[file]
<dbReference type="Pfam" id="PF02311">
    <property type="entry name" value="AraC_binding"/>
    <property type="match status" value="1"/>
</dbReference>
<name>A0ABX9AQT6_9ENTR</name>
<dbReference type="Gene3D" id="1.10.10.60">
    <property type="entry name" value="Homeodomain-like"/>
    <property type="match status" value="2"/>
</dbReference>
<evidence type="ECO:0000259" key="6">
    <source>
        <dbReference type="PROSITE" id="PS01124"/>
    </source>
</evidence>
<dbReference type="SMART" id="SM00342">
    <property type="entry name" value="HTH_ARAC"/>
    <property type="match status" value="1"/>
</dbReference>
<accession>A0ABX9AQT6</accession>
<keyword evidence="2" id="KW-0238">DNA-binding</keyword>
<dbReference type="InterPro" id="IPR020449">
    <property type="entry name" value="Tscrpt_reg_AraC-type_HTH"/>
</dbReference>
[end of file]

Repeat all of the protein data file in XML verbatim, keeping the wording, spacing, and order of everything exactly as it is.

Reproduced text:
<dbReference type="Pfam" id="PF02311">
    <property type="entry name" value="AraC_binding"/>
    <property type="match status" value="1"/>
</dbReference>
<name>A0ABX9AQT6_9ENTR</name>
<dbReference type="Gene3D" id="1.10.10.60">
    <property type="entry name" value="Homeodomain-like"/>
    <property type="match status" value="2"/>
</dbReference>
<evidence type="ECO:0000259" key="6">
    <source>
        <dbReference type="PROSITE" id="PS01124"/>
    </source>
</evidence>
<dbReference type="SMART" id="SM00342">
    <property type="entry name" value="HTH_ARAC"/>
    <property type="match status" value="1"/>
</dbReference>
<accession>A0ABX9AQT6</accession>
<keyword evidence="2" id="KW-0238">DNA-binding</keyword>
<dbReference type="InterPro" id="IPR020449">
    <property type="entry name" value="Tscrpt_reg_AraC-type_HTH"/>
</dbReference>